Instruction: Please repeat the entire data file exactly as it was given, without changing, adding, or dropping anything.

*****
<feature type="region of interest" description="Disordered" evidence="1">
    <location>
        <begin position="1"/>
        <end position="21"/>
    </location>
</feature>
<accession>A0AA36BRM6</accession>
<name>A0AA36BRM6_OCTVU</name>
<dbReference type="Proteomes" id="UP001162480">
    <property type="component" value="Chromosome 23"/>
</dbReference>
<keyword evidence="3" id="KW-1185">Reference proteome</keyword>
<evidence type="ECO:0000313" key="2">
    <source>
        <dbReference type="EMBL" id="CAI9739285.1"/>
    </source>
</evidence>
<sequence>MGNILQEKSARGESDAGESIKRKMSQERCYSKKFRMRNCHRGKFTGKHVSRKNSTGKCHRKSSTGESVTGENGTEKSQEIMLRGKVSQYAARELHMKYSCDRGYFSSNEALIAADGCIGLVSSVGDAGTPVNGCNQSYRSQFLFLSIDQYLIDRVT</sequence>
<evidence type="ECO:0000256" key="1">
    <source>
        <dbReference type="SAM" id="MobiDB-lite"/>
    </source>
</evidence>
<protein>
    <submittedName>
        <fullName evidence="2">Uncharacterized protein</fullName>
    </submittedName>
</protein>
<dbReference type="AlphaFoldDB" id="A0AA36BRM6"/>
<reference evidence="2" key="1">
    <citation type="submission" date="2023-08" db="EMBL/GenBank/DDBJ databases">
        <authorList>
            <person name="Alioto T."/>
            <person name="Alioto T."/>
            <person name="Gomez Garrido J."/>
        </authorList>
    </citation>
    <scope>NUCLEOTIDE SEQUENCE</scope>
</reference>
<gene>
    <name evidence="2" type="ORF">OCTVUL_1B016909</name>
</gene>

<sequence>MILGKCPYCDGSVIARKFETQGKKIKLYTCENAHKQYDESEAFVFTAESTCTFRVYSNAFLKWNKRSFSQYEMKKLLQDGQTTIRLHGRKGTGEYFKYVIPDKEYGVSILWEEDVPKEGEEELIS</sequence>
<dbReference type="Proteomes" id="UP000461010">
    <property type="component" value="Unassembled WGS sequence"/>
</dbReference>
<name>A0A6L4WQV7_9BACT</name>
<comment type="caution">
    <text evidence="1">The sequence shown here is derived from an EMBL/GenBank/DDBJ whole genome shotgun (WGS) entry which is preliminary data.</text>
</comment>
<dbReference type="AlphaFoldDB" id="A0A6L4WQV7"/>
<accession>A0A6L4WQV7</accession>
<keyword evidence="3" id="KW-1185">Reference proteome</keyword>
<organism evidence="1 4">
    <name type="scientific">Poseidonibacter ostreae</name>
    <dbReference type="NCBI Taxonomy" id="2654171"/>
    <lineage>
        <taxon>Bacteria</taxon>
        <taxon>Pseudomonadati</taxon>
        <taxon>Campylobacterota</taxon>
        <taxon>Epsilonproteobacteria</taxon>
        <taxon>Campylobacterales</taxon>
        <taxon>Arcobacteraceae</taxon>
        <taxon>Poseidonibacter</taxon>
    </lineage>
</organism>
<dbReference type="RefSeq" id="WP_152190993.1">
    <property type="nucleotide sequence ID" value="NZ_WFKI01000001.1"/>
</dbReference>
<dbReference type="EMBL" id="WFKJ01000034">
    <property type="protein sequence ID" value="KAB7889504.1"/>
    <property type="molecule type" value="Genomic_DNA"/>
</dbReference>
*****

<feature type="region of interest" description="Disordered" evidence="1">
    <location>
        <begin position="1"/>
        <end position="21"/>
    </location>
</feature>
<accession>A0AA36BRM6</accession>
<name>A0AA36BRM6_OCTVU</name>
<dbReference type="Proteomes" id="UP001162480">
    <property type="component" value="Chromosome 23"/>
</dbReference>
<keyword evidence="3" id="KW-1185">Reference proteome</keyword>
<evidence type="ECO:0000313" key="2">
    <source>
        <dbReference type="EMBL" id="CAI9739285.1"/>
    </source>
</evidence>
<sequence>MGNILQEKSARGESDAGESIKRKMSQERCYSKKFRMRNCHRGKFTGKHVSRKNSTGKCHRKSSTGESVTGENGTEKSQEIMLRGKVSQYAARELHMKYSCDRGYFSSNEALIAADGCIGLVSSVGDAGTPVNGCNQSYRSQFLFLSIDQYLIDRVT</sequence>
<evidence type="ECO:0000256" key="1">
    <source>
        <dbReference type="SAM" id="MobiDB-lite"/>
    </source>
</evidence>
<protein>
    <submittedName>
        <fullName evidence="2">Uncharacterized protein</fullName>
    </submittedName>
</protein>
<dbReference type="AlphaFoldDB" id="A0AA36BRM6"/>
<reference evidence="2" key="1">
    <citation type="submission" date="2023-08" db="EMBL/GenBank/DDBJ databases">
        <authorList>
            <person name="Alioto T."/>
            <person name="Alioto T."/>
            <person name="Gomez Garrido J."/>
        </authorList>
    </citation>
    <scope>NUCLEOTIDE SEQUENCE</scope>
</reference>
<gene>
    <name evidence="2" type="ORF">OCTVUL_1B016909</name>
</gene>

<sequence>MILGKCPYCDGSVIARKFETQGKKIKLYTCENAHKQYDESEAFVFTAESTCTFRVYSNAFLKWNKRSFSQYEMKKLLQDGQTTIRLHGRKGTGEYFKYVIPDKEYGVSILWEEDVPKEGEEELIS</sequence>
<dbReference type="Proteomes" id="UP000461010">
    <property type="component" value="Unassembled WGS sequence"/>
</dbReference>
<name>A0A6L4WQV7_9BACT</name>
<comment type="caution">
    <text evidence="1">The sequence shown here is derived from an EMBL/GenBank/DDBJ whole genome shotgun (WGS) entry which is preliminary data.</text>
</comment>
<dbReference type="AlphaFoldDB" id="A0A6L4WQV7"/>
<accession>A0A6L4WQV7</accession>
<keyword evidence="3" id="KW-1185">Reference proteome</keyword>
<organism evidence="1 4">
    <name type="scientific">Poseidonibacter ostreae</name>
    <dbReference type="NCBI Taxonomy" id="2654171"/>
    <lineage>
        <taxon>Bacteria</taxon>
        <taxon>Pseudomonadati</taxon>
        <taxon>Campylobacterota</taxon>
        <taxon>Epsilonproteobacteria</taxon>
        <taxon>Campylobacterales</taxon>
        <taxon>Arcobacteraceae</taxon>
        <taxon>Poseidonibacter</taxon>
    </lineage>
</organism>
<dbReference type="RefSeq" id="WP_152190993.1">
    <property type="nucleotide sequence ID" value="NZ_WFKI01000001.1"/>
</dbReference>
<dbReference type="EMBL" id="WFKJ01000034">
    <property type="protein sequence ID" value="KAB7889504.1"/>
    <property type="molecule type" value="Genomic_DNA"/>
</dbReference>